Argos pounded in Moncton

Eskimos running back Calvin McCarty pushes the ball over the line to score a touchdown against the...

Eskimos running back Calvin McCarty pushes the ball over the line to score a touchdown against the Argonauts at Moncton Stadium in Moncton, New Brunswick on September 26, 2010. (PAUL DARROW/Reuters)

TERRY KOSHAN, QMI Agency

, Last Updated: 8:14 PM ET

MONCTON — Pathetic in Touchdown Atlantic.

Six points, six turnovers and a lot of nothing else.

The Argonauts were a blight on a historic game in the Canadian Football League, unveiling their worst performance of the season for a capacity crowd of 20,725 at Stade Moncton 2010 Stadium that had been clamouring all week for its initial taste of pro football.

It was the first regular-season game in the CFL played at a neutral site, and commissioner Mark Cohon likely will announce in the next two months a multiyear agreement to keep the league coming back to the region.

And if the CFL wants to market its game properly, leave the Argos at home next time.

Toronto played mistake-filled football and blew a chance to move into sole possession of second place in the East Division, losing 24-6 to the Edmonton Eskimos and losing starting quarterback Cleo Lemon to a concussion in the process.

“We had a great week of practice, there was a lot of excitement, and in all facets of the game, to show up like that, was an embarrassment,” offensive lineman Rob Murphy said. “I’m livid, plain and simple.”

The Argos more or less pretended it was Grey Cup week, arriving last Tuesday night and taking part in several team and fan functions in the days leading up to the game. With six games remaining before the playoffs, the Argos can keep pretending all they want if they don’t start to improve.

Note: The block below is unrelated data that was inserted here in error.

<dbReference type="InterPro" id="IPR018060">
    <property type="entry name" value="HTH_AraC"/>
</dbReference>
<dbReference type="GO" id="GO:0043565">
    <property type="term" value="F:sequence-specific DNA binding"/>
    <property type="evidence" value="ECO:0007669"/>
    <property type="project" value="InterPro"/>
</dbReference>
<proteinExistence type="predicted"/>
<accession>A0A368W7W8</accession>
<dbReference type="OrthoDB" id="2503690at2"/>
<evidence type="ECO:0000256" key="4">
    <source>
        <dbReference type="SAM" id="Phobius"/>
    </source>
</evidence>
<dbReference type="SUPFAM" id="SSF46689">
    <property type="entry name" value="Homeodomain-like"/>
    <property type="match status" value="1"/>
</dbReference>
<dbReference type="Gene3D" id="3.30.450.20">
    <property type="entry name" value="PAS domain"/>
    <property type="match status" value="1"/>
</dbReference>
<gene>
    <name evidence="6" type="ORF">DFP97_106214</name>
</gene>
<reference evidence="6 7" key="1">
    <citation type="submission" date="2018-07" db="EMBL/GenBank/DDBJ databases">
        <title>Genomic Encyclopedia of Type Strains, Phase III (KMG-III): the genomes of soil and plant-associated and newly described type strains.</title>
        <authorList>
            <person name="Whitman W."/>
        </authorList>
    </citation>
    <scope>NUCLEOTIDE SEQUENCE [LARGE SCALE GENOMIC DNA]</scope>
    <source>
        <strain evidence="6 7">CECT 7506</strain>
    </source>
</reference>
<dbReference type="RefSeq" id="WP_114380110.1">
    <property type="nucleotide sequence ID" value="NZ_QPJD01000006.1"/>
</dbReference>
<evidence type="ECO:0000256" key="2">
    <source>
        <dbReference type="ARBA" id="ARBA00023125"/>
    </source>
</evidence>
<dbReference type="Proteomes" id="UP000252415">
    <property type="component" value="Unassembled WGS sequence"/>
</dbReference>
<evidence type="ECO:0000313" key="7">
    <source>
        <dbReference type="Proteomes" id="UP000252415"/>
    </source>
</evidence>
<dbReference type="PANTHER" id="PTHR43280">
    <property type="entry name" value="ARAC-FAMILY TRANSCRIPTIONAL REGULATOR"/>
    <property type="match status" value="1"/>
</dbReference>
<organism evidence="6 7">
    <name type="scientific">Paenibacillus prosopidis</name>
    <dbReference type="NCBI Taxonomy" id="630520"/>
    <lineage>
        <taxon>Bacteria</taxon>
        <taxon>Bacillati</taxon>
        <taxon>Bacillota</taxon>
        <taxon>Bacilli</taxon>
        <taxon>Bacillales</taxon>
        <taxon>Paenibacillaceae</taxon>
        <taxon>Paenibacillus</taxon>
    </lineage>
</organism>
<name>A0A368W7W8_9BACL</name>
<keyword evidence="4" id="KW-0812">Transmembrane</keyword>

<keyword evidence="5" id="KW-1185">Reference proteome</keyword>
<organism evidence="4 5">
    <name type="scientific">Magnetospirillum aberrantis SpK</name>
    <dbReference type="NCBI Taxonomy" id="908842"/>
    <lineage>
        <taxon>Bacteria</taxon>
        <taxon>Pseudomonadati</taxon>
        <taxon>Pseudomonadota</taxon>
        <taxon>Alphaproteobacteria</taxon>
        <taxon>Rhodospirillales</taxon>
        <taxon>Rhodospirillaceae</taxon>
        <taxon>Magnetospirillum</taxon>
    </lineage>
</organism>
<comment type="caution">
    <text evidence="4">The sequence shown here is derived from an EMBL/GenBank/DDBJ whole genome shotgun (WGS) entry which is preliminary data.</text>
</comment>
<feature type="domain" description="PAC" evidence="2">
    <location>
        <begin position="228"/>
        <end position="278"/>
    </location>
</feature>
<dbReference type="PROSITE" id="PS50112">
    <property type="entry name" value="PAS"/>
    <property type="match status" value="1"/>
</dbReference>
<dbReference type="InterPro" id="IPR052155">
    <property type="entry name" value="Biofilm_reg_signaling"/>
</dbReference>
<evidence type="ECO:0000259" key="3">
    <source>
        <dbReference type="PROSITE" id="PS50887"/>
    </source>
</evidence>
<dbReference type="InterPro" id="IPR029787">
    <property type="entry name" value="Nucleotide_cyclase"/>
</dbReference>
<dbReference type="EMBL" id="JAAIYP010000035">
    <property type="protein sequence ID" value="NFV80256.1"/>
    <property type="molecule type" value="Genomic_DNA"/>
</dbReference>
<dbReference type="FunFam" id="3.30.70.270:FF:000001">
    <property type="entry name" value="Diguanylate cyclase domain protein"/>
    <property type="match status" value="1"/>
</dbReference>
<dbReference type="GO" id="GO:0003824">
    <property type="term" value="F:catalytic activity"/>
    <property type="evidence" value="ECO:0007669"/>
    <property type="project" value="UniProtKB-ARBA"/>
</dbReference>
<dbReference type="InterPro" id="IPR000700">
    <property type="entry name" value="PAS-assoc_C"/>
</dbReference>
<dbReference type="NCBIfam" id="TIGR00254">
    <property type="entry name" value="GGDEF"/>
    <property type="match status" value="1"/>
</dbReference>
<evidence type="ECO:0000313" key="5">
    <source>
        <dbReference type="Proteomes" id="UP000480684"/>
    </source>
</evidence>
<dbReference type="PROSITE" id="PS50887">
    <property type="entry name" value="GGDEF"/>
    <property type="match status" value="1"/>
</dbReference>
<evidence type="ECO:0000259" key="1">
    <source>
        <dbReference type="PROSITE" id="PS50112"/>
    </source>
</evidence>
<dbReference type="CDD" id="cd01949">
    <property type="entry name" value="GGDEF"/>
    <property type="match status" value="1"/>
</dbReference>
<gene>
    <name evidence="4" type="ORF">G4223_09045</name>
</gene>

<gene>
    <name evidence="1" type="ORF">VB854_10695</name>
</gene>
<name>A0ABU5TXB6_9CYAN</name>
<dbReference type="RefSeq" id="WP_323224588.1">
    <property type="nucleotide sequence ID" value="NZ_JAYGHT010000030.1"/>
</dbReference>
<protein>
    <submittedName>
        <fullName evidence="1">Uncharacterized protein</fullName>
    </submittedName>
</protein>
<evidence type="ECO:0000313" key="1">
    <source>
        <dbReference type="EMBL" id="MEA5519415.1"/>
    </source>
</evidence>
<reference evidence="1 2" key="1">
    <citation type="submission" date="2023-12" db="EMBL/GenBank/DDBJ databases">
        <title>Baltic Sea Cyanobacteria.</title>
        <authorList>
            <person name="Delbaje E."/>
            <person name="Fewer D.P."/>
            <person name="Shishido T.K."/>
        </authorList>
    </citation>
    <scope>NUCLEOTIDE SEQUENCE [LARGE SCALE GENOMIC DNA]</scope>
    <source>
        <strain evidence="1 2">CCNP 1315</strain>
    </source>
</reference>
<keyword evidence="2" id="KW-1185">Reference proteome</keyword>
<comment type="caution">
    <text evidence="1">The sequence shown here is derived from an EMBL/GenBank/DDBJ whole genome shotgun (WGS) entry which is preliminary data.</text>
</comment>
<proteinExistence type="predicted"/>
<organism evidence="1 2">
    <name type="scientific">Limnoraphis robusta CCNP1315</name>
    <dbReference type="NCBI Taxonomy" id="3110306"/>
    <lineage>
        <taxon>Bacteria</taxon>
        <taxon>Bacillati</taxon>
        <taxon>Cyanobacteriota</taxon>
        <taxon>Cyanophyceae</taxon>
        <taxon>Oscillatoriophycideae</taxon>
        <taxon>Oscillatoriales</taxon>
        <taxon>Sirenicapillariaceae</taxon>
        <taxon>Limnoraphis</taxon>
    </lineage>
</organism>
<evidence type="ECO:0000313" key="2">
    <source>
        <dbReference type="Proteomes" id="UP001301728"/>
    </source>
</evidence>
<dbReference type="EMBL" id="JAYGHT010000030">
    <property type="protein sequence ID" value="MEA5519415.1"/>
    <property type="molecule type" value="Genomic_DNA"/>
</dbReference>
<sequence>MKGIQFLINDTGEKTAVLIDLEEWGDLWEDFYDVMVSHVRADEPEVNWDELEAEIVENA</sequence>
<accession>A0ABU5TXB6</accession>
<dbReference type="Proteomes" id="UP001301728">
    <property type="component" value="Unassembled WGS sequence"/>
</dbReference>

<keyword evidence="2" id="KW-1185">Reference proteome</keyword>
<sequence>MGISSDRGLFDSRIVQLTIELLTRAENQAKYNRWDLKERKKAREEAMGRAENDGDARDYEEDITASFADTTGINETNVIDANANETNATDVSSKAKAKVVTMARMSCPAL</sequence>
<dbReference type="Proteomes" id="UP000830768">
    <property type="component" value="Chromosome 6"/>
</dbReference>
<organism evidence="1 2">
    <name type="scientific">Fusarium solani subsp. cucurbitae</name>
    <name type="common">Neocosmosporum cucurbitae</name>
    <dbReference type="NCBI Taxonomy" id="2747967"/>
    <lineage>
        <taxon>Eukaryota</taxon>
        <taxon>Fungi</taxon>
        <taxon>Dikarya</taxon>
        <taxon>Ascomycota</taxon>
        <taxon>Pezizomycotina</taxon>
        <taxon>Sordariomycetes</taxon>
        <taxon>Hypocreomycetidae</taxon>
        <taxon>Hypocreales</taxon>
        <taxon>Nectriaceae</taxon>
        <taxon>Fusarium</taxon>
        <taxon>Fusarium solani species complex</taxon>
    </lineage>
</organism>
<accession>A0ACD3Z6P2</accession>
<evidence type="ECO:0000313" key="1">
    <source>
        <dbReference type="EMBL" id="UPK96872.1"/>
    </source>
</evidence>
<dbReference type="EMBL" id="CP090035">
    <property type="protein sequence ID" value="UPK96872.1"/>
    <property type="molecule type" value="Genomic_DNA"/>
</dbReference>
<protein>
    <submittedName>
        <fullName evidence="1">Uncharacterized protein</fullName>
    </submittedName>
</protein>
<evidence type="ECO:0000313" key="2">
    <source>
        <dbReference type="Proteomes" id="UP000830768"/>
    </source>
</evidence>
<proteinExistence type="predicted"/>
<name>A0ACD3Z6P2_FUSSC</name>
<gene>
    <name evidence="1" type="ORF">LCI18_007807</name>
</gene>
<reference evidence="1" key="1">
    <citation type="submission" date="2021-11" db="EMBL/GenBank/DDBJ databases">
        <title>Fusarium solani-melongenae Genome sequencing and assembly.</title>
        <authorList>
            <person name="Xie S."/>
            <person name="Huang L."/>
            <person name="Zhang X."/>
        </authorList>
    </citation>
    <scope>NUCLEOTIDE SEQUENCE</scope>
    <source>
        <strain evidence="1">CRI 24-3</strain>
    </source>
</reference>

Toronto has lost four of its past five, and not once in any of those outings have they scored as much as 18 points. Where was the offence on Sunday that head coach Jim Barker was anticipating? Running back Cory Boyd missed a second game in a row with a concussion, but the receiving corps was at full strength for the first time all year.

It didn’t matter.

Lemon threw four interceptions before he was hurt, Dalton Bell threw one, and even Reggie McNeal, on a receiver option, threw a pick.

Barker said he and his staff were debating pulling Lemon before he was injured, but didn’t.

The Argos and Eskimos dragged the worst offences and defences in the league into the game and were tied 0-0 after one quarter. But then the game started to get away from the flat Argos, and Lemon, nursing a finger problem on his throwing hand, began to throw the ball to the wrong team.

Lemon’s first interception was snared by Eskimos linebacker Rod Davis, who ran 74 yards for a touchdown in the second quarter to give Edmonton a 7-0 lead. Toronto got it back when Jeff Johnson ran in from one yard, but the Argos, their minds elsewhere, let the Esks’ Greg Peach jump up and block the convert attempt. That almost never happens in football.

“We just played poorly, too many turnovers,” Barker said. “The first interception for a touchdown, the running back (Anthony Alridge) doesn’t run the right route and he should have taken (Davis) out of the play but he didn’t. That guy should not have been there. But there are no excuses.”

How brutal were the Argos? The Eskimos had 247 interception return yards, the second-most in one game in CFL history. Saskatchewan, in a game against Calgary in 1972, had 291 interception return yards.

The Argos organization, as a whole, should be greatly disappointed in the lack of effort after so many players wanted to thank the city of Moncton with a great show.

The team itself has six games left to prove it’s playoff-worthy. Thank goodness for the Winnipeg Blue Bombers.

“This is a six-game run,” slotback Jeremaine Copeland said. “Being on championship teams, and I have played with the best. It’s a matter of who we want to be — a regular playoff team or one that has home-field advantage?”

terry.koshan@sunmedia.ca

twitter.com/koshtorontosun


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